After seeing Wil’s panel, though, something shifted. I may not have wanted to take a picture with him, but I did want some form of interaction. So I decided to get something signed:

I made him sign my social work book because, hey, that’s one way to make it interesting! Also, I wanted to give him my thanks for writing about depression on his blog recently. I thanked him because reading his words gave me hope, and I related it to my experience. The whole time he was nodding, and signing, and at the end he thanked me for going into the field of social work because “they need all the help they can get”.

Side note: I think it’s really important that more people start speaking out about mental health issues to destroy the stereotypes and prejudice that sadly still exist. So thank you, Wil, for taking the time to do so.


I loved the venue: the Palais des congrès in Montreal is immense, and the colorful windows brought a joyous atmosphere to the event. Apart from some of the moderators, the organizers of the MtlCC were amazing. When we flocked to the Reboot panel, they changed the room to welcome everyone because the original one was too small, and when the Deluxe pass holders complained that there weren’t very many benefits to having that particular pass, they added a special line for us so we’d come in right after the VIPs. They were happy to answer all of my questions and apologized readily when they made a mistake. This helped make the experience a very human one. I had an amazing con buddy in Martin, and loved to share these experiences with him (and I also thank him for taking most of these pictures!).

I didn’t mean to end with criticism, but I think it’s natural that it flows this way. I would’ve really appreciated a stronger female presence at MtlCC. I don’t mean the con attendees; I can’t know for sure, but I’m guessing we were pretty close to the 50/50 range. No, I mean celebrity or comic guests. I saw only one woman at one of the panels I attended, and the other actresses were far and few in between. Becky Cloonan was the only high-profile female artist there. I watch a lot of TV, and I know for a fact that most of my favorites feature female leads or, at least, regulars. I would’ve been very grateful had an effort been made to invite them, to help break down the thought barriers that the geekdom is a male-lead world. This is what I’m looking forward to, should I attend the 2013 edition.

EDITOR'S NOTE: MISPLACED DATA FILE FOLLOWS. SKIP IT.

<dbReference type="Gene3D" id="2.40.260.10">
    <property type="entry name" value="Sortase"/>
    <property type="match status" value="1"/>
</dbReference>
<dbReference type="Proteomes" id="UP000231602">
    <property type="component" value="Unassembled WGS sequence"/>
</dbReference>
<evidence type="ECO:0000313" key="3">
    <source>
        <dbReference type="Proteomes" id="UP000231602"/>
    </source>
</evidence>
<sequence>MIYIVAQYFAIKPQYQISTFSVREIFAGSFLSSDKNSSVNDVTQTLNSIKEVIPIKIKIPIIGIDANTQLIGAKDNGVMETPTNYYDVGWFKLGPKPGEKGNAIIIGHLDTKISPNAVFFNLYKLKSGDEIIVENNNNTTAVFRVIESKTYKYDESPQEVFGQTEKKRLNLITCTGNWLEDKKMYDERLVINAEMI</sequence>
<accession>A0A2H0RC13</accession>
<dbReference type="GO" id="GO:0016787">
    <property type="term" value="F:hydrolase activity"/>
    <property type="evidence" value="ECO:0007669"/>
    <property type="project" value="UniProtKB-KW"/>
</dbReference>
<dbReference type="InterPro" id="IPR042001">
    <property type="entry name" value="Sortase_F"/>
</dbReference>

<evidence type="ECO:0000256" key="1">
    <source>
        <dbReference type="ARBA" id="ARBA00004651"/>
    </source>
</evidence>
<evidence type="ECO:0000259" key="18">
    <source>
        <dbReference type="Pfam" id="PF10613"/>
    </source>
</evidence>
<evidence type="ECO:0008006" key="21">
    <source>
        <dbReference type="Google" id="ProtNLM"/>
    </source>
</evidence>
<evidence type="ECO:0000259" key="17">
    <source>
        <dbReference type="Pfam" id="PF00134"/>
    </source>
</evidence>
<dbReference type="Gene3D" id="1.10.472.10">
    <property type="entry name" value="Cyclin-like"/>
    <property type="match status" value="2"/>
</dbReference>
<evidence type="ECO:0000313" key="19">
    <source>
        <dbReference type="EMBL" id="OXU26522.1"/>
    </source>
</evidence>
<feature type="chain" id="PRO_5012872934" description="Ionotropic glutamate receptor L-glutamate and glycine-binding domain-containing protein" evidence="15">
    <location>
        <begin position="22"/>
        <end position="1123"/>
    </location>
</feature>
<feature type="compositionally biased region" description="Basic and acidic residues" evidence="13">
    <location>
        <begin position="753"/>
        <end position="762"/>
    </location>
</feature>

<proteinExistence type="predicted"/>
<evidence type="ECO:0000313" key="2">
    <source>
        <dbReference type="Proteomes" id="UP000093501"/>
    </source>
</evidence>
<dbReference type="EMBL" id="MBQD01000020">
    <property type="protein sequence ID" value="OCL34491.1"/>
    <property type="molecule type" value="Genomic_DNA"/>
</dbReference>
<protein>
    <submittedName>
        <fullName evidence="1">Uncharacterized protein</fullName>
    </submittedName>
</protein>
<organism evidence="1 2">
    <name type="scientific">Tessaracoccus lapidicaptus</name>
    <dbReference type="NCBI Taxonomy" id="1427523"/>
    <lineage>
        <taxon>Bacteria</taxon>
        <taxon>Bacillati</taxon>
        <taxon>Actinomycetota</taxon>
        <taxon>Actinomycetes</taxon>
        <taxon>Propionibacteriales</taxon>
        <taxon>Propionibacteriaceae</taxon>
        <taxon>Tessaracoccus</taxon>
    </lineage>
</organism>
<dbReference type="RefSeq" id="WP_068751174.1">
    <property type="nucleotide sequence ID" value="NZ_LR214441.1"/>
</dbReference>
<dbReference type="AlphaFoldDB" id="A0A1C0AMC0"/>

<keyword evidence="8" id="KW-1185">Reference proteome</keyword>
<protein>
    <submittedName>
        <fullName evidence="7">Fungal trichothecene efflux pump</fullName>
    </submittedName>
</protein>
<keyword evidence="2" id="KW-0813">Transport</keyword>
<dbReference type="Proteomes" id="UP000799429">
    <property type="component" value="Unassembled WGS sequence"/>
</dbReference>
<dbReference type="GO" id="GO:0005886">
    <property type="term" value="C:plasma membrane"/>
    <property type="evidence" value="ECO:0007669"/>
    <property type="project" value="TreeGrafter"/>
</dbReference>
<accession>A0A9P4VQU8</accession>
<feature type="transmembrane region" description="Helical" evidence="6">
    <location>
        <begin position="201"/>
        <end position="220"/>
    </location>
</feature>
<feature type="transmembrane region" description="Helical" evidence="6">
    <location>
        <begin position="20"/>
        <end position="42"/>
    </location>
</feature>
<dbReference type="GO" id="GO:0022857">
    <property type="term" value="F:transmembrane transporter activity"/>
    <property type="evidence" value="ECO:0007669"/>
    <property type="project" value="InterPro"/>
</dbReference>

Montreal Comiccon brought what I was looking forward to the most: an escape from reality. Lastly, a huge thanks to the readers and contributors that took the time to give me tips about con going on my previous MtlCC post. I felt confident and ready to tackle the event after reading your comments! So thank you, thank you very much.

  • Caroline

    Thanks for a great con report, Gabby! That sounds fabulous. I will be loling forever at the James Marsters concert description.

  • Thanks Caroline! I swear I thought about you the whole time I was sitting there. I kept waiting for his band to show up and got even more confused when I realized this was a solo performance.

  • Caroline

    Was it acoustic? Please tell me it was acoustic.

  • 100% amplified acoustic.

  • Ali

    I’m so glad you had fun at the con!! It sounds like it was a blast and I’m bummed I missed it.

  • Thank you Ali! Sad I couldn’t meet you there but I’m sure we’ll get to eventually! :)

  • Mélanie

    LOVE IT!!!